Our kids are breaking down and we only have ourselves to blame.

Naplan, selective school placement tests and scholarship exams are about to swing into action across the nation. We are testing our children. Seeing where they come in the academic race compared to their peers. Putting numbers and bar graphs next to seven-year-old names like Liam and Emma and Alfie.

Before we send our kids into fluoro lit classrooms to sit down at rows of single file desks and take these tests we, as parents, are monitoring them. Taking a second look at that Year Three homework book hanging out of their school bag. Saying a silent prayer before we check how they spell whether and hoping they are one of the brilliant ones. Because being brilliant saves you from life’s hardships, doesn’t it?

Surely they would be neater by now?

There’s something up with his capital letters.

When should she be learning the harder times tables?

Louise has her son doing Kumon, maybe we should do it too?

I heard someone talking about that the kids who are on the lowest readers in Kindergarten always stay at the bottom.

Maybe if we just did an extra half hour with her every night …

gilmore girls: a year in the life

'Being brilliant saves you from life's hardships, doesn't it?' Image via Warner Bros. 

I totally understand that we don't want our children to be left behind. I totally understand that the world has changed and we want security for our kids. We want them to be happy, fulfilled and have life choices and often that comes from a good job. And a good job comes from getting ahead at school, and then into a high level university course and then and then ...

And then everybody falls down.

It's hard not to get in the competitive parenting race. The race to get your child ahead academically through tutoring, or extra workbooks at night, or piano lessons (because research somewhere said that proficiency in music is linked to maths ability) or just simply pushing, pushing, pushing, being in deep on this journey with your kid, fixing up that human body assignment because the vascular system is so much more detailed than what Emilia has put on that pink bit of cardboard.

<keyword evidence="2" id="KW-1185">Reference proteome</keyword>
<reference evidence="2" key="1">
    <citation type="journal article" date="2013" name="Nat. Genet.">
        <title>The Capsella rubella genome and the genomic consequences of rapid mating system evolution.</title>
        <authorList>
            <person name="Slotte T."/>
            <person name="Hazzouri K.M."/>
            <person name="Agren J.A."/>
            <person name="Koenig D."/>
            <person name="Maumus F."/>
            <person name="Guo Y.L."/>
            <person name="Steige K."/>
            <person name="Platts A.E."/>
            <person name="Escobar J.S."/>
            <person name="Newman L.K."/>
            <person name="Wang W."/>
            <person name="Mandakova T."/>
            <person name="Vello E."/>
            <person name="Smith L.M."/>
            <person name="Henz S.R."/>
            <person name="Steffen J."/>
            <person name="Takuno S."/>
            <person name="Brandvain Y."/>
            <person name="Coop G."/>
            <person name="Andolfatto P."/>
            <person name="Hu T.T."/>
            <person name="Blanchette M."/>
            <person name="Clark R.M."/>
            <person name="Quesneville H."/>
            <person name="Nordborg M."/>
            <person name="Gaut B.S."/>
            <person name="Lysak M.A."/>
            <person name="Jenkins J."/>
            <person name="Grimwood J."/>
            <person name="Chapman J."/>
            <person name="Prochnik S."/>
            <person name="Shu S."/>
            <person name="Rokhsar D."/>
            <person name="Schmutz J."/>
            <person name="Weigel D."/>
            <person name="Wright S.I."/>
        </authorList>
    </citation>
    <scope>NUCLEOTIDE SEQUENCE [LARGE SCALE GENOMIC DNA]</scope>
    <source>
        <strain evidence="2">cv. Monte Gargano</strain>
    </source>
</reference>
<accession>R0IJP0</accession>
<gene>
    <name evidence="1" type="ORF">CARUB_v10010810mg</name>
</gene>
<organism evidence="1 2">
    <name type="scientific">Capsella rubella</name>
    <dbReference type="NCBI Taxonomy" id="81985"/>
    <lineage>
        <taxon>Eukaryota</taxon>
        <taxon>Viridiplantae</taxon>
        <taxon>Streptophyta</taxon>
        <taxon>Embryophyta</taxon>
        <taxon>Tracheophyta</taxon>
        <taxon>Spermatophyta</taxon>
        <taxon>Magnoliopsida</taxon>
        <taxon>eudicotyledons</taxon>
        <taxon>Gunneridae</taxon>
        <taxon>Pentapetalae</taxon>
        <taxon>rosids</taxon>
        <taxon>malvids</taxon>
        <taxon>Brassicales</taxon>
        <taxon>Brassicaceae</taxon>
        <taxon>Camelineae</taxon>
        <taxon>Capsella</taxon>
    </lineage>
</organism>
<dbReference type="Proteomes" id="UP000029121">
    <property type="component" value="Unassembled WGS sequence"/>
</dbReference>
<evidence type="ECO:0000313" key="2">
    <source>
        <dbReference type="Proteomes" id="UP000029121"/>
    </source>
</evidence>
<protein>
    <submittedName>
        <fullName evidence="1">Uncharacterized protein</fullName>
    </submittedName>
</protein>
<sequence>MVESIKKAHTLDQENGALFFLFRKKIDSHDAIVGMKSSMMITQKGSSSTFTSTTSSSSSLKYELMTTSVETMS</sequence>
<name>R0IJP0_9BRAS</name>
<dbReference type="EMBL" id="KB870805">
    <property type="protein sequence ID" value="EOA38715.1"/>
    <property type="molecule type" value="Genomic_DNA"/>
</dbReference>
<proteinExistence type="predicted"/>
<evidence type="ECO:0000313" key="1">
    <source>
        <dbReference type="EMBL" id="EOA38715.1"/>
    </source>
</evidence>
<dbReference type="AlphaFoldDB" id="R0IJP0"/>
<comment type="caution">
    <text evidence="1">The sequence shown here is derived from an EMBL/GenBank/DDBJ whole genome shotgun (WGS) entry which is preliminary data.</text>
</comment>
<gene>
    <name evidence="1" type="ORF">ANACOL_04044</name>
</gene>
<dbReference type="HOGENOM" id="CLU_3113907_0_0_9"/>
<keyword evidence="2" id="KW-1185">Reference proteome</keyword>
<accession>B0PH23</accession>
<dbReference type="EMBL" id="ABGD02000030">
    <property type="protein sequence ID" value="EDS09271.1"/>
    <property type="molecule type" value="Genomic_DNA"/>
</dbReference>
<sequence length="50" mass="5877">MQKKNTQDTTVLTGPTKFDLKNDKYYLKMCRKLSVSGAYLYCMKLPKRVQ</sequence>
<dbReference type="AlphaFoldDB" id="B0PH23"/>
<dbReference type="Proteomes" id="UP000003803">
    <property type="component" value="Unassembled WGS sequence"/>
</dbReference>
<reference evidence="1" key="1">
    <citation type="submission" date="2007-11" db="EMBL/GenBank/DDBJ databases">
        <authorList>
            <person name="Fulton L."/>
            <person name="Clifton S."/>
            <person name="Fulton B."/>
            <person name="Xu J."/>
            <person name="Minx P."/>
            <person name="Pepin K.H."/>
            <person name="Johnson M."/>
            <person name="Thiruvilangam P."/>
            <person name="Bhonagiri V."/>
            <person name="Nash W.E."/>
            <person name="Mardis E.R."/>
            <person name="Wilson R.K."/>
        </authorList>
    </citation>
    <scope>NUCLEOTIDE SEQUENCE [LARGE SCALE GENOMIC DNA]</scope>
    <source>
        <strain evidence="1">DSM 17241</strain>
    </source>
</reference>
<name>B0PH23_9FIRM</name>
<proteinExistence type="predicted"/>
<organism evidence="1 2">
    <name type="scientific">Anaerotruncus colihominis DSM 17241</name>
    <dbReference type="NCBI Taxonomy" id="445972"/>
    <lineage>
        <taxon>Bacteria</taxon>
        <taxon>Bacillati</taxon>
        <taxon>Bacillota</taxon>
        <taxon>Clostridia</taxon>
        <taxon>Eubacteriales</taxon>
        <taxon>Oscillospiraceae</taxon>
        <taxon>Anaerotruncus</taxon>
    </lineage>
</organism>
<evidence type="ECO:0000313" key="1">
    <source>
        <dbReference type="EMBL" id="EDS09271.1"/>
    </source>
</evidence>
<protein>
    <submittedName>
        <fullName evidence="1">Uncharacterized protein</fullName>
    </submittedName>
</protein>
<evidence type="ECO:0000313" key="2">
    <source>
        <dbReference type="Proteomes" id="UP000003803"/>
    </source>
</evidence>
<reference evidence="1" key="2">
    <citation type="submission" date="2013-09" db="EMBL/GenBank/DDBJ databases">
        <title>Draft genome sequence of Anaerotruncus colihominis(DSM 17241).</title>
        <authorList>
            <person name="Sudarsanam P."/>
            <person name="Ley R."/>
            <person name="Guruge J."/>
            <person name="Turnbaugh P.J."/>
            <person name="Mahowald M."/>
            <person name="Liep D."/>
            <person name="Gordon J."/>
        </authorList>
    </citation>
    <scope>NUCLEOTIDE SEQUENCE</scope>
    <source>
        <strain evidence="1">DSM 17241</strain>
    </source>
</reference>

It's hard to ignore the herds of competitive parents smiling at you as they race past clutching a distinction in the Year Four NSW Universities Test for Science and a high distinction in the Year Two violin exam. They have a 'get ahead' plan for their child. Sometimes they are very open with this "get ahead' plan. Sometimes they pretend they have no clue their child even does tutoring or extra workbooks or that it was them who made that 3D volcano with lava that spilled into a fast flowing river for a geography project (kids talk, they know who in the class is getting extra help).

Watch teachers reveal the most ridiculous things parents have said to them. Post continues after video.

Do you join up? Do you, as a loving parent, join this group that are banging at your door, telling you they can make your child smarter, stronger, better?

Because look at the kids. They're doing so well. They're not struggling to remember to put full stops at the end of a sentence or to name the planets. They know Harry Potter isn't real and are in that gifted group that gets taken out of class twice a week to work on a cure for cancer.

Now have another look.

Maybe you won't see it straight away. Maybe when they're 10 and their afternoons are filled with activities that will get them 'ahead' they are absolutely fine. They smile at you when they want to say Enough, I'm exhausted, I want to spend some time doing absolutely nothing of value like making a milkshake out of weird kitchen stuff that I hope will make my sister vomit. You can't set a child on a rigorous academic 'get ahead' path from the age of four and expect them to keep it up (with no side effects) for the next 15 years. I'm no parenting expert but I can see that is a Herculean task for tiny shoulders. They can't keep up that pace. That expectation. That pressure.